Sarah DeBord was diagnosed with metastatic colon cancer at age 34. In the years since, she has turned her diagnosis into a calling, and become an advocate for other young adults diagnosed with colorectal cancer and parents with young families facing cancer. She works as a communications and program manager for the Minneapolis-based Colon Cancer Coalition , volunteers her time with the online patient-led support community COLONTOWN , and blogs about her often adventurous experiences of living with chronic cancer at ColonCancerChick.com.
As a parent facing cancer, we just want to know that our children will emerge on the other side of our diagnosis and be alright.
I cross paths with many parents newly diagnosed with colorectal cancer. In the midst of trying to wrap their heads around a cancer diagnosis, they are also trying to integrate this most unwelcome guest into their homes.
It is completely unfair and not right that you find yourself facing a cancer diagnosis when you have nothing but hopes and dreams for the way parenting and childhood is supposed to be. You have done everything you can to protect them from the pretend monsters under the bed and the real monsters lurking in the world. Yet, here at your doorstep is the most real and feared monster of them all, and you have no choice but to let it in.
How is cancer supposed to fit into this Instagram-perfect life you've created for your family? Too many times I've looked down at my kids coloring on the floor of my infusion room and wanted to scream, "IT'S NOT SUPPOSED TO BE THIS WAY!" It's not supposed to be this way for my friend who was diagnosed while still pregnant, or my friend who lost her husband while their baby was still in diapers, or my friend who has a special needs son who will depend on her for the rest of his life. Despite the way it supposed to be, but we have no choice but to parent through cancer.
For parents facing a cancer diagnosis, I offer three bits of advice:
Grieve the loss of parenting as you expected it would be. Grieve the loss of moments, time, milestones and innocence.
While sitting in a hospital bed recovering from my initial cancer surgery, I had to watch cellphone video of my baby taking his first steps. I'd left that nursing baby at home, not realizing that he would start to walk, and the stress of surgery, drugs and additional weight loss from a liquid diet would dry up my milk and force me to wean him.
In its first week, cancer had stolen significant parenting milestones from me. Little did I know it was foreshadowing of the years to come, when school performances, field trips and holidays would be trumped by infusion appointments and side effects that left me unable to parent like I wanted.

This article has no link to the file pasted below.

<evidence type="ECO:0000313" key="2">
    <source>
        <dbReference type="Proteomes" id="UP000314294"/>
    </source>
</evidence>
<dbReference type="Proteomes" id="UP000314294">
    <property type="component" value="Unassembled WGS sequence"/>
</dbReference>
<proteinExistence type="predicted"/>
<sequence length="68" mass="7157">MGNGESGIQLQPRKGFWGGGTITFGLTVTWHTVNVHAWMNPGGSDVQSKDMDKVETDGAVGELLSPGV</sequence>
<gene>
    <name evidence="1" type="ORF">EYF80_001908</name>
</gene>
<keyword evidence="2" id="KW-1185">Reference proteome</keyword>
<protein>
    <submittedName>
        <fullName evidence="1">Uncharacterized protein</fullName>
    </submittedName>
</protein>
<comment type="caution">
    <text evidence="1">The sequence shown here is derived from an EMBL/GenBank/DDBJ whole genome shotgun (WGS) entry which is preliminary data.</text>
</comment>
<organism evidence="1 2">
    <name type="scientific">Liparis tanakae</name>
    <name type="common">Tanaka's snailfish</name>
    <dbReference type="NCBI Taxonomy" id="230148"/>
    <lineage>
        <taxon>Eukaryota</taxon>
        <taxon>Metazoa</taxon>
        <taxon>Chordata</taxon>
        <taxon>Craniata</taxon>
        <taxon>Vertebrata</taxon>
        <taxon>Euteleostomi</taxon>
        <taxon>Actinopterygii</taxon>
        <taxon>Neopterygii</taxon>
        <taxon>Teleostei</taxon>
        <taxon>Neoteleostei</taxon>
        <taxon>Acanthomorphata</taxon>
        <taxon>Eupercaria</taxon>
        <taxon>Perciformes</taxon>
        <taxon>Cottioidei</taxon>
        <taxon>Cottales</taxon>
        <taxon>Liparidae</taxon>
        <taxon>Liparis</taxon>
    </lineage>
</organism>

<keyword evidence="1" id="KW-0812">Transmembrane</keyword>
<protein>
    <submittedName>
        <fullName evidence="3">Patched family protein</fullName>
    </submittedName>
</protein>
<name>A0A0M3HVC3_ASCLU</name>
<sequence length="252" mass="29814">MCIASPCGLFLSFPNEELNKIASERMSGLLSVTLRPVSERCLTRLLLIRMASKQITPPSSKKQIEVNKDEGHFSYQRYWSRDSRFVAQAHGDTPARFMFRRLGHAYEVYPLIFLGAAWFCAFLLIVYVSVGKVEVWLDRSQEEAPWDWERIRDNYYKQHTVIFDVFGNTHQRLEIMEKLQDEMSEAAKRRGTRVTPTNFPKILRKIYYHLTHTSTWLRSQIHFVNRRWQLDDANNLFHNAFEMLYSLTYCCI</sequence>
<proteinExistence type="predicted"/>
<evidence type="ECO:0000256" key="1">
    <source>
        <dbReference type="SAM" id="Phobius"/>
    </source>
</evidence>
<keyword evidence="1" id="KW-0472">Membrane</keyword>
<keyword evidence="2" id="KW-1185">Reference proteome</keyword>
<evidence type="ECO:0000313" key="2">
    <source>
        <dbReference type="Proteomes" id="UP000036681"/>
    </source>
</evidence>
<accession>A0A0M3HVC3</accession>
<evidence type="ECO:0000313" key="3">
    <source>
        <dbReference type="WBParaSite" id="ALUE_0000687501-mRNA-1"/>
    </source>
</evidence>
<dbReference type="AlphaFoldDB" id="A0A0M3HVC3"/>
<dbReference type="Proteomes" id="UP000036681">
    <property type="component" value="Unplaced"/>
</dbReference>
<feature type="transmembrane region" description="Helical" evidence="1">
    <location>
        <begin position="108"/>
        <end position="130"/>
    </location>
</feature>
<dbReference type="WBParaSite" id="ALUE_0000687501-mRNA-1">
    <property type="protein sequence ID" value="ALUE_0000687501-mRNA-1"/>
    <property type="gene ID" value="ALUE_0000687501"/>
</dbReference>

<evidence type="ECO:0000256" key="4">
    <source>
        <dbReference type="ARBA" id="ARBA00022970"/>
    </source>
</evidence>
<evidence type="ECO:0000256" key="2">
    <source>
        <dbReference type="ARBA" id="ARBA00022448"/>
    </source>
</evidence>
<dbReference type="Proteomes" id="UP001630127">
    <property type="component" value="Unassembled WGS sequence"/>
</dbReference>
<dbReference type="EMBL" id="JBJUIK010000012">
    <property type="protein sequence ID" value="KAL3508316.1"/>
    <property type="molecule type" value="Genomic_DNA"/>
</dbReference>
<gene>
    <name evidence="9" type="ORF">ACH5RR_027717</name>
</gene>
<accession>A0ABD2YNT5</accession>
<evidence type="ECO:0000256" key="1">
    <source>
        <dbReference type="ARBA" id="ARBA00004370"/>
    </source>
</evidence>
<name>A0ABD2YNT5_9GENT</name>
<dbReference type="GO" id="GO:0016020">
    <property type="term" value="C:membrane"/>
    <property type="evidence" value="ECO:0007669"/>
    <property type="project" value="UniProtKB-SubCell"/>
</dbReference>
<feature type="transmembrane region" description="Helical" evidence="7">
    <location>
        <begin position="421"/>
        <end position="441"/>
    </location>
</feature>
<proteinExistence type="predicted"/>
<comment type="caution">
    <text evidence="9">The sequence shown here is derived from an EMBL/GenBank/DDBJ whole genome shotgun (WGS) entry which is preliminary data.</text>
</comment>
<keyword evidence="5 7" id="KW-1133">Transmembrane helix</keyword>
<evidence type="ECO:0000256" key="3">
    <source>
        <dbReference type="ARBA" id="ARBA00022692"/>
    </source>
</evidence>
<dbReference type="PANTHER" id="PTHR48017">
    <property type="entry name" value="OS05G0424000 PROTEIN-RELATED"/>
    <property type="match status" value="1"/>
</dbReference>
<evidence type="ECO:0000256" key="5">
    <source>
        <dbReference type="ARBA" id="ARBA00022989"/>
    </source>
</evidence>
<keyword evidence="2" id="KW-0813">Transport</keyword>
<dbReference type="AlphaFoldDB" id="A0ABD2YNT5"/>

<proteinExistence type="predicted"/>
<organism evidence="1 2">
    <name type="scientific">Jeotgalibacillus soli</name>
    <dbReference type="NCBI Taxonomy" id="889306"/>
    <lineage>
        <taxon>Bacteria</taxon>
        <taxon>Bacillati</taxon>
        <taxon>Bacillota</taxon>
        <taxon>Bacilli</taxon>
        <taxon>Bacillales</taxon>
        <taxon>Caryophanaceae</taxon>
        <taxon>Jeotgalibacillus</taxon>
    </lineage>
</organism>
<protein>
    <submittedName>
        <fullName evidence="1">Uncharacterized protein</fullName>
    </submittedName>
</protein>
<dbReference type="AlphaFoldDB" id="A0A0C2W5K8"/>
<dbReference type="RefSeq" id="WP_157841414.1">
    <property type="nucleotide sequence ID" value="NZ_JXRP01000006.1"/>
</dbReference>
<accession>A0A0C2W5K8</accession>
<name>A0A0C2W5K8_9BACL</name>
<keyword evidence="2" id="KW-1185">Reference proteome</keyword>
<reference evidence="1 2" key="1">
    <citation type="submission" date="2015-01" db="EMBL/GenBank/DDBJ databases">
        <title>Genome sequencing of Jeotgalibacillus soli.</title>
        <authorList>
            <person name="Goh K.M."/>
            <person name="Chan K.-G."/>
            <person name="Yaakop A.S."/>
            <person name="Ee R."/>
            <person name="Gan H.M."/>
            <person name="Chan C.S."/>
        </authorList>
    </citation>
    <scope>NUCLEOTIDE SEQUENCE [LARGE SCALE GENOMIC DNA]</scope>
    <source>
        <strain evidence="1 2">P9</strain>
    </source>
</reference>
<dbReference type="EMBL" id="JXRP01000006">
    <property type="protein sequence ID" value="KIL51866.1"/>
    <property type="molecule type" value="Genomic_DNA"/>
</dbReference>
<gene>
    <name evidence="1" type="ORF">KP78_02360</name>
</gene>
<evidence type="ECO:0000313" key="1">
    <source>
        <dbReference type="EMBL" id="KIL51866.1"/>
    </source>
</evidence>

Let go of control. Let go of the hard-and-fast rules with which you parent. Let go of the state of your house, that pile of laundry or even making your bed. You can try to hang on, or you can save your energy for fighting this disease.
I laughed as I piled the groceries on the belt in the checkout line. There were enough pre-packaged ready-to-eat meals to last a week. I would have silently shamed this version of precancerous me had I seen her a few years before, when I was busy making homemade organic baby food and nursing my babies on demand.
Precancerous me had the energy to passionately care about what my kids ate, what they wore and the amount of time they spent in front of the television. Cancerous me just wanted to crawl in bed and make the next few days as effortless as possible, and spare what little energy I had for making sure my kids were fed, happy and had their mom.
Giving your kids control in and out-of-control situation will empower them and make them feel like they are part of the solution.
My 4-year-old couldn't drive me to appointments, or take notes while my oncologist rattled off the names of drugs I still don't know how to spell. But he knew where I stashed all my nausea meds, and which puke bowl to grab me when I needed it. He has always had an age-appropriate role in my care and has done his part to make me feel as well as he could.
By making your kids feel like they are part of the process, you are making them feel like they are part of the solution. My preschooler wasn't able to fix my disease, but he was able to support my fight against it.
As instinctive as it may be for parents to want to help their kids before they help themselves, we have to listen to the flight attendant and put the oxygen mask on us before we put it on them. We have to make sure we're breathing through this, so we can show them that they can keep breathing through this, too.
Regardless of the outcome of the diagnosis, we must remember that children are resilient. They won't remember what we missed, but they will always remember when we were there.